Wat Wang Chai, or the Chai Palace Monastery as it is translated by Cushman [1], is located on the city island in the northwestern area in the Pratu Chai Sub-district. The restored ruin lies on the edge of the Somdet Phra Sri Nakharin Park and is part of the Ayutthaya Historical Park. The temple was situated west of Wat Luang Chi Krut, east of Wat Pho Pheuak, north of Pom Wang Chai, the fortress overlooking Khlong Takhian and south of Wat Hoi Khong. Most of these locations are defunct today.


Prince Thianracha, before ascending the throne as King Chakkraphat (reign 1548-1569 CE), had his residence in this area. On ascending the throne and having the Grand Palace as his new living place, he ordered his former estate to be transferred into a recitation hall and built an additional ordination hall. The temple was given the name Wat Wang Chai, which I would instead translate as the “Monastery of the Palace of Victory”. The abbot of this temple was given the name Reverend Nikrom. King Chakkraphat gave the Pa Than, Pa Thon and Pa Chomphu areas in the city as the places where the monks of this temple could roam for alms, as he went for alms there during his stay at Wat Racha Praditsathan before his Kingship and these areas where on his tax roll. It must have been quite an early morning walking exercise for the monks as these areas were located on the other side of the city. Thus, the temple must have been established around 1549 CE or 2092 BE. (1)

"Then His Majesty the King had the walls of the Capital, which were ruined and dilapidated, repaired and made strong and durable all the way around. Then he had established what had been his original palace as a holy recitation hall, built a holy preaching hall and gardens for a monastery, and bestowed on it the name of Chai Palace Monastery. To its abbot he gave the title of Reverend Nikrom. Then the King said, “When we were in the monkhood, we went gathering alms up to Thon Forest and Than Forest, and up as far as Chomphu Forest. I would have the monks and novices of Chai Palace Monastery, for their food and rice, go to beg for the revenues from these areas which are entered on the royal tax rolls as belonging to the King." [1]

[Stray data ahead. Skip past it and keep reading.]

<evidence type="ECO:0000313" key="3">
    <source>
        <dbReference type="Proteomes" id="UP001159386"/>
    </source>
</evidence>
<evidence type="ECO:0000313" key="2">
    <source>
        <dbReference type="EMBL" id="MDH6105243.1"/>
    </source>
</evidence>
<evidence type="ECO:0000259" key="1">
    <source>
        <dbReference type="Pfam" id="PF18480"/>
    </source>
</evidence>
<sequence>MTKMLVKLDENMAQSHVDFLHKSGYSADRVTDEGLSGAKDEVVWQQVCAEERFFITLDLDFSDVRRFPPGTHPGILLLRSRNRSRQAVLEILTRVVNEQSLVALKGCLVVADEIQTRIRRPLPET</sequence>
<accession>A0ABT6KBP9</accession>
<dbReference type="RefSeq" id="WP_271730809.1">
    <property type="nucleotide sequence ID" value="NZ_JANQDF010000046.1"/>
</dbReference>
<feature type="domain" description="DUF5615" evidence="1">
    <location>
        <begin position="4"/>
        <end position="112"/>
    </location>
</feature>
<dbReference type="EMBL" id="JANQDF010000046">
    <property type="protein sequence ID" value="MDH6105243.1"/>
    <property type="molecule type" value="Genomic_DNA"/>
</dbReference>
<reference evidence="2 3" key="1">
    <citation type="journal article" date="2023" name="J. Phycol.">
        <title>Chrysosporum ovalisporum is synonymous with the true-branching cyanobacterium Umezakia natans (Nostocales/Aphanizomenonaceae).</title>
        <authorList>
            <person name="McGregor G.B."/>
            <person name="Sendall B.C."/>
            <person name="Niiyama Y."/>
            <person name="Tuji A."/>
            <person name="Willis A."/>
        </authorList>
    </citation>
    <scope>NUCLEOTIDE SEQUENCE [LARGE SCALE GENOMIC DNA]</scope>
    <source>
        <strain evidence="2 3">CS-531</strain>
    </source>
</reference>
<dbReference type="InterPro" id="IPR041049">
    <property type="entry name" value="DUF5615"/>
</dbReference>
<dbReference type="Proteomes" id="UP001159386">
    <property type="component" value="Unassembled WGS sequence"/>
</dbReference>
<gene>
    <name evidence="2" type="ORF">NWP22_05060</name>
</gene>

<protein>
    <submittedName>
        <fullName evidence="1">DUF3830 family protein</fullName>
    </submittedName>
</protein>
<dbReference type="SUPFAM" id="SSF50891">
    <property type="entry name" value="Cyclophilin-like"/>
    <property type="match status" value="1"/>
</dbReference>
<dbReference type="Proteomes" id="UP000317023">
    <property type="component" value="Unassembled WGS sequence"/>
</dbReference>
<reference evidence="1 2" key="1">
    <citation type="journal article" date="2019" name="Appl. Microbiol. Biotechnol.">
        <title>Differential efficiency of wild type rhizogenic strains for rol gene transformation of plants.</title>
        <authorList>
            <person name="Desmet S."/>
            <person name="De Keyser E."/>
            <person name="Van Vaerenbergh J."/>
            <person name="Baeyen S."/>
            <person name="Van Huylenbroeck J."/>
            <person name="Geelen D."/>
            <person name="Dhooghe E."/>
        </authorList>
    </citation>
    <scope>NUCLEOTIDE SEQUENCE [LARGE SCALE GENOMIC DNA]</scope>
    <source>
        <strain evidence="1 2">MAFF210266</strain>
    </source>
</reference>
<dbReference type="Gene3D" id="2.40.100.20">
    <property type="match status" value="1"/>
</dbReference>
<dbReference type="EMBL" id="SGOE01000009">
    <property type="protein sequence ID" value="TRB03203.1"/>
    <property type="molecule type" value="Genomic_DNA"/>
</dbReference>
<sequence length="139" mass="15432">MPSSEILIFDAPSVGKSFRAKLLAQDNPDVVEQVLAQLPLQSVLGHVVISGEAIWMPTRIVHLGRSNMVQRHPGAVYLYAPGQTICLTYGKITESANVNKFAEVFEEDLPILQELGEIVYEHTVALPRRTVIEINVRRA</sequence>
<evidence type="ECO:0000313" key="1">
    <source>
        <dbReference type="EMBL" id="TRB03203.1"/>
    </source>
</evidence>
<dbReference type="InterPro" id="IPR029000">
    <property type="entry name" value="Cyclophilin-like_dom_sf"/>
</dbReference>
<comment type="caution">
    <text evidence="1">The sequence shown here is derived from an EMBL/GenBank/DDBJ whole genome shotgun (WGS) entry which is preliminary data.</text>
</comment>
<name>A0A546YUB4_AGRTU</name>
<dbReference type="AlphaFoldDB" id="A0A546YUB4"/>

The Royal Chronicles of Ayutthaya mention the monastery again in the year 1568 CE when King Maha Chakkraphat started to make preparations for the defence of Ayutthaya against the King of Hongsawadi. The latter came in with his elephants, horses and troops by way of Kamphaengphet.

"On the other three sides: the Phraya Khlang was the commanding officer of the forces from inside the stockades to the Chai Gate, Phra Insa Nakhòn Ban was the commanding officer of the forces from the Chai Gate to the Chai Palace, Phra Thai Nam was the commanding officer of the forces from the Chai Palace corner to the Chi Khan Gate, Phraya Si Ratchadecho was the commanding officer of the forces from the Chi Khan Gate to the King’s Court corner, and Phraya Thamma was the commanding officer in charge of all the palace troops who guarded the positions from the King’s Court corner to the Royal Palace and from the Royal Palace to the front ramparts." [2]

The area in which this temple ruin is located was before important, as most of the palace officials and essential persons were living on both sides of the Chao Phraya River between Wat Phutthaisawan and Wat Chai Watthanaram.

There was an important ferry (Tha Wang Chai) near the monastery linking the city island with the landing at the mouth of the Takhian canal.

The monastery has been restored many times. Excavations indicated that the ordination hall had been redone at least three times. New brick building techniques have been used on the main chedi. The Fine Arts Department overhauled the site entirely. The sema stones found here were identical to the boundary stones of Wat Ratcha Burana and Wat Maha That, only differing in size, the sema’s here being smaller. [3]

In 1968, the Fine Arts Department removed the heads of several sandstone Buddha images from the Ayutthaya period and preserved them at the Chandrakasem National Museum to prevent criminals from stealing them. [4]


In situ is a large ordination hall with a chedi on its west side aligned on the classical east-west axis. On its north side stands a vihara with satellite chedis and other monastic structures.

The whole is surrounded by an outer wall called Kamphaeng Kaeo or Crystal wall, separating the sacred world from the secular hustle and bustle outside.

The remnants of the main chedi rest on a square platform, while its base is triple octagonal representing, the three worlds or the Trai Phum. The three worlds are the sensual worlds, the form world, and the formless world, forming the Buddhist cosmology. The octagonal shape of the base stands for the four cardinal and the four inter-cardinal directions.